Corruption Mr. Speaker, for it to be fought successfully, the onus to prove innocence should lie with the corrupt person. There is nowhere in the world where the onus to prove corruption has been placed on governments and have managed to successfully fight corruption. It is clear that we have corruption in Zimbabwe and if we then say if I, as a Member of Parliament am approached by my constituents, the people that we say we represent, they give you information and you are then expected to investigate first before you raise the issue, then you will not successfully fight corruption.

This calls for us as members to look critically at the laws that deal with corruption. The laws that we have are not adequately prepared to fight corruption. Therefore, there is need to have a clear definition of a law that deals with corruption. So, I am of the opinion that we should have an Anti-Corruption Bill which the Executive should bring to this House. This Bill should define corrupt crimes to enable us to fight corruption.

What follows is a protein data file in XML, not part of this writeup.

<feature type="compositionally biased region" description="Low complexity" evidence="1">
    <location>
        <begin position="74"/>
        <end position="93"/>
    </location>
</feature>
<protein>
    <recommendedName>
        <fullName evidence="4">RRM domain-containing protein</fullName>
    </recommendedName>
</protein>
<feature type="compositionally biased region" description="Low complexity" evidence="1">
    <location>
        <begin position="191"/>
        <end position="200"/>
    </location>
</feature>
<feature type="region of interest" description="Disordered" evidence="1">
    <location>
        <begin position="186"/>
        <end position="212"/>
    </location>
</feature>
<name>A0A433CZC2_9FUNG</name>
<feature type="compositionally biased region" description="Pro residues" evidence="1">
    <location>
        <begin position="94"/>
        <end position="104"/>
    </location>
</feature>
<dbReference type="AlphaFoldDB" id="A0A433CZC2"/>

Going to the issue of institutions that fight corruption Mr. Speaker, one of the institutions that should help us fight corruption is the Zimbabwe Republic Police. Hon. Mashayamombe was very correct when he said that the Police has become one of the most corrupt institutions in Zimbabwe. This is why Zimbabwe is now very lowly ranked as far as corruption is concerned. Mr. Speaker, you can travel with a dead body from the South African border post without the proper papers up to Chirundu. You can negotiate your way through each and every roadblock as long as you have got some money put aside to bribe the Police.